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Used when quoting someone directly (usually in newspapers) and placed after the person being quoted makes a spelling error. The journalist/writer inserts (sic) to inform the reader that they aware of the spelling error but left it that way as to keep the quote verbatim

This is usually used for written quotes ie. letters
the girl wrote a letter to her mother:
"Dear Mum, I want to no (sic) how you have been"
by luke1111111111111111111111 December 12, 2005
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Jul 26 Word of the Day
Noun: a friend who is usually only called upon by a friend when a more primary/prominent friend is unavailable.

Taken from the term β€œsecond string” in an athletic competition situation. In football, if the star quarterback gets injured during a play, the second string is called off the bench to replace him/her. A β€œSecond String Friend” is essentially benched until needed, if ever.

Synonyms: Plan B, Second Choice, Secondary Friend, Benched Until Needed
I got a call from X the other night. She had an extra ticket to a concert she bought for a friend, but they couldn’t make it so she called me to ask if I wanted to go because I am her Second String Friend.
by Deus-ex-machina August 26, 2020
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Said in Context

Used in journalism when someone uses slang or misspeaks and the author doesn't correct it to keep the quote intact.
"Don't let nobody (sic) come in here"
by Goose48 January 09, 2006
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(sic) (Latin for "thus") is a bracketed expression used to indicate that an unusual spelling, phrase, or any other preceding quoted material is intended to be read or printed exactly as shown (rather than being an error) and should not be corrected. When found in a French document, (sic) stands for "Sans Intention Comique" (without comic intention) meaning that even if the preceding text could be understood as funny, it was not meant to be. It is used by writers quoting someone to alert the reader to the fact that an error or other weirdness in the quoted material is in the original, and not an error of transcription. "Sic" is almost always enclosed in parentheses.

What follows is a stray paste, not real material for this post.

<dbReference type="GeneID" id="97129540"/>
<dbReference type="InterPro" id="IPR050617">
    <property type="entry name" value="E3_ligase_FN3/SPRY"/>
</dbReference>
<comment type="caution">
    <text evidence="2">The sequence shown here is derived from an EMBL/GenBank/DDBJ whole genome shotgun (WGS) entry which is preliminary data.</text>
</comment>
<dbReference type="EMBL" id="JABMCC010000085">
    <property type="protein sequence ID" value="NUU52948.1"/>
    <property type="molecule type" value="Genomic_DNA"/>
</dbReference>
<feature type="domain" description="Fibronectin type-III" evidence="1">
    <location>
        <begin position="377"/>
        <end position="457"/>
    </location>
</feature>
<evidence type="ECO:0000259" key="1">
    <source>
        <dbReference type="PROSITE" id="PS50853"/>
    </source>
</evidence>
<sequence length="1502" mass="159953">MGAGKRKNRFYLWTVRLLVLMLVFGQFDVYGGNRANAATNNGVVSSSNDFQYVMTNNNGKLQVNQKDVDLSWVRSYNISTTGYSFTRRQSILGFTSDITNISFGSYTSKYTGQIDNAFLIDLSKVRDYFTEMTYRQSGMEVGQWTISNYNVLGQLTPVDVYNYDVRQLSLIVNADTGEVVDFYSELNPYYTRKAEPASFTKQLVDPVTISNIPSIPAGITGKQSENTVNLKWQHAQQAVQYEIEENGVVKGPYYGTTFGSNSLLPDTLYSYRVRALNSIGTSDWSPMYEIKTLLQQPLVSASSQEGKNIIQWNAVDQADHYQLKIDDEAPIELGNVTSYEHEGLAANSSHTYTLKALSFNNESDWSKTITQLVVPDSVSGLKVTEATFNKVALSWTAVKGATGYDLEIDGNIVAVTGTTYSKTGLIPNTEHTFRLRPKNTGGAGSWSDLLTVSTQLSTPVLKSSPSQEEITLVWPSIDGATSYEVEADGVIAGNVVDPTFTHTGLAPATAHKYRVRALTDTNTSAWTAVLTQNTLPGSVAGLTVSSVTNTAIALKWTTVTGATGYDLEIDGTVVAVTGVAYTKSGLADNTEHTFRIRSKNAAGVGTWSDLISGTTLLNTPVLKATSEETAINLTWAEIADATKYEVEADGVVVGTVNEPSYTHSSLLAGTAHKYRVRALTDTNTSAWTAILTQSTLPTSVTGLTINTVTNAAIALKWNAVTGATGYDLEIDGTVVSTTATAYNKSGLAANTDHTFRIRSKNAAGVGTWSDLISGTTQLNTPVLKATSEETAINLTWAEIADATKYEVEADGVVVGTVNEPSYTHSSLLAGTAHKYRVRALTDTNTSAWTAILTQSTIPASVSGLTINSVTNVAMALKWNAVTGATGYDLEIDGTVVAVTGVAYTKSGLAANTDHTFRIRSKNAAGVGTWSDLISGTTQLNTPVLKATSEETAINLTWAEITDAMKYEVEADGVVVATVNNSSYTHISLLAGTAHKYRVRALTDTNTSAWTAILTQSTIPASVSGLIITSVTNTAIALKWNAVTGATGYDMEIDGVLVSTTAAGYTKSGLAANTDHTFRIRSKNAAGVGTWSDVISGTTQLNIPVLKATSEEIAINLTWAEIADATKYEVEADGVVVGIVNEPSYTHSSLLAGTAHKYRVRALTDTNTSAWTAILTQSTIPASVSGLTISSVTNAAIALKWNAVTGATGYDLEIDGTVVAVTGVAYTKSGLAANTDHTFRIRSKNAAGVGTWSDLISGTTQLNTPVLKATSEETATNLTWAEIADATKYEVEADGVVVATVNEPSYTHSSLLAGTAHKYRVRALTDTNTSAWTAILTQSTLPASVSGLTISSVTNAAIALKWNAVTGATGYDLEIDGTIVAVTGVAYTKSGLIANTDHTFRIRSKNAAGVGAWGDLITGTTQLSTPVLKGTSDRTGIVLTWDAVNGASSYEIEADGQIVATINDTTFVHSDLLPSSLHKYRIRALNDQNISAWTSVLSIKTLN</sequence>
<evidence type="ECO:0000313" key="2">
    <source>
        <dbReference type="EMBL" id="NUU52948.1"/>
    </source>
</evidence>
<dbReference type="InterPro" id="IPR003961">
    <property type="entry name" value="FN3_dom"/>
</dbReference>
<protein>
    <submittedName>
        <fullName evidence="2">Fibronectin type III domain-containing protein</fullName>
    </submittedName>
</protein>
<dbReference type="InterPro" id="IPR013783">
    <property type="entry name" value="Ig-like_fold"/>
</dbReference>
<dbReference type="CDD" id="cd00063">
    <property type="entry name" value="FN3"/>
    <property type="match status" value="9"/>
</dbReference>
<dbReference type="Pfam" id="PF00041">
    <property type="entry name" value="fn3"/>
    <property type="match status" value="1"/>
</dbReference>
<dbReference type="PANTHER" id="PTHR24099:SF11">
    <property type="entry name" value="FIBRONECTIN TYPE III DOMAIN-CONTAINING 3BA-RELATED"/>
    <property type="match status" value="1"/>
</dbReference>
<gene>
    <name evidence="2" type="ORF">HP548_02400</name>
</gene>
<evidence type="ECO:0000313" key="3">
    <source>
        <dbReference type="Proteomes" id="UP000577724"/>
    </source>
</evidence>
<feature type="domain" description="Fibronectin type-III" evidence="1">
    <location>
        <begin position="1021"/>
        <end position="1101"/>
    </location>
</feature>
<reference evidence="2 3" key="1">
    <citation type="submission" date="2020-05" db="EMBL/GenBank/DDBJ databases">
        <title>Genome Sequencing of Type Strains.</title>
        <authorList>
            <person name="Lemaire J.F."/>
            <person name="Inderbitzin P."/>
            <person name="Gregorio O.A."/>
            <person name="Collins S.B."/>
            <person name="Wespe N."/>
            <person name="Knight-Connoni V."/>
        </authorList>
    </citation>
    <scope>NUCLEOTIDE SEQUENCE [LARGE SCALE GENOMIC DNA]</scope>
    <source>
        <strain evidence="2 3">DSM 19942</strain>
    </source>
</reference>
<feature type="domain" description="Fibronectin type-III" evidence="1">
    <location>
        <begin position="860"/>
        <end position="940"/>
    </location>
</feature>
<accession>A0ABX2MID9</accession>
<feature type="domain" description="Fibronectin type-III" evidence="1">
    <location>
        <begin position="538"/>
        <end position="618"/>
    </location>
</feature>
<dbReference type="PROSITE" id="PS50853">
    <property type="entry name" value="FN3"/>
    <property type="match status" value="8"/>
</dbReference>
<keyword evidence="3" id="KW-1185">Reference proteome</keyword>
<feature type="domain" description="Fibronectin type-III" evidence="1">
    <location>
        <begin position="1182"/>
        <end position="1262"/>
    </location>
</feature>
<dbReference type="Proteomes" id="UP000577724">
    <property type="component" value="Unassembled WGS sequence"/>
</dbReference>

A simple way to remember what it means is to consider sic as a pnemonic for 'spelt in context'.
1. I M (sic) and tired of literary shortcuts! - Used here to amplify that the shortcut "I M" is a shortcut used intentionally instead of "I am"

2. Not Here Today - I am il (sic).

3. Good grammer sic and spelling is sic important for writing good papers.
by Ravi Abraham January 12, 2005
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1) also (sic); used when quoting someone and the person being quoted made a spelling error. This shows that the writer is aware of the mistake but doesn't correct it in order to quote properly.

2) used in chats and forums to point out that someone has made a dumb or disgusting remark. Also used to point out spelling and/or grammar mistakes or annoying txt tlk.
Can be used with or without square brackets.
1) "Your (sic) not aware of this mistake, are you?"

A: ur a hot gurl??!1

B: sic
by Zombie Jesus_the second December 01, 2010
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Used in lieu of "attack," and used in association with the aggressive actions of someone or something, especially a dog.
"Sic 'em, boy!"
"I'm gonna sic him on you."
by labortius December 07, 2006
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A friendly term used by fans of Slipknot (Maggots) to basically say "stay cool" or "stay the same". Originated from the actual song by Slipknot called "(sic)".
Stay (sic) fucker!
by a_Mad_Teaparty November 13, 2007
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